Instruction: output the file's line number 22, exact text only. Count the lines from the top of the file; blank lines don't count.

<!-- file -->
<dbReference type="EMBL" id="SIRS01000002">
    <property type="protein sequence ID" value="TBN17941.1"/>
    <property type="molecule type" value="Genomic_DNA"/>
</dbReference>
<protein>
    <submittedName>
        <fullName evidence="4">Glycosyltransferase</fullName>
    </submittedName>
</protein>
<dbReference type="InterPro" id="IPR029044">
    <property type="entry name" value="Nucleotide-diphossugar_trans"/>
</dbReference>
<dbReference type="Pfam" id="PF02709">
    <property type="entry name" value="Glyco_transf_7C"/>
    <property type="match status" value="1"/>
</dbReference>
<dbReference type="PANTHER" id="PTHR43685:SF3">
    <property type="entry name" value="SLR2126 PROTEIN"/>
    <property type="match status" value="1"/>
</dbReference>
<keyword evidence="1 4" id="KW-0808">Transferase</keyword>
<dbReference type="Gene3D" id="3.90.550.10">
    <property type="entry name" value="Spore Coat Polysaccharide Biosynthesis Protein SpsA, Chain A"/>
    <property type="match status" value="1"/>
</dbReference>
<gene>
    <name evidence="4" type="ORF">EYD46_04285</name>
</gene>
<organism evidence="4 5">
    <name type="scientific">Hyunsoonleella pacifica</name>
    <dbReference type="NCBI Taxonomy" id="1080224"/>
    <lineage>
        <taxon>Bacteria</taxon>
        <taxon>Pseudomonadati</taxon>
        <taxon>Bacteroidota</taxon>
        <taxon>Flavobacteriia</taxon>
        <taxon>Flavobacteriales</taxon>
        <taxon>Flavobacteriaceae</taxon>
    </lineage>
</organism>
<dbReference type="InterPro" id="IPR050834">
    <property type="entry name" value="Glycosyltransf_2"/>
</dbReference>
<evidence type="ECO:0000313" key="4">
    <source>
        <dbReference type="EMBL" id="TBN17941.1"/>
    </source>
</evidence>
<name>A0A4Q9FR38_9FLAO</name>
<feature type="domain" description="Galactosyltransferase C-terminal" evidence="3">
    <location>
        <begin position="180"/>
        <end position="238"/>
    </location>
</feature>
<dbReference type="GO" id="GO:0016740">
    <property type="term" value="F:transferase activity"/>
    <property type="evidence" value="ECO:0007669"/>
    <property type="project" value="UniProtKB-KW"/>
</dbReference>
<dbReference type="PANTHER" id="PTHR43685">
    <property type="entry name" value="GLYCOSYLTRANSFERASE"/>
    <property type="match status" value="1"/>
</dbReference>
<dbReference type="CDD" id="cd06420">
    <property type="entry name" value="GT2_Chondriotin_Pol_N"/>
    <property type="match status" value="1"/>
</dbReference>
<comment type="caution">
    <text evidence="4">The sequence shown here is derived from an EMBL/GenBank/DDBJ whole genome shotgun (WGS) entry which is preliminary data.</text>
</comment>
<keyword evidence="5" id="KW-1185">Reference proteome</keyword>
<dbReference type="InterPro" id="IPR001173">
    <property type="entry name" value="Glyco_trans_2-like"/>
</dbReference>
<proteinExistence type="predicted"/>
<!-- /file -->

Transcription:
<dbReference type="Gene3D" id="3.90.550.10">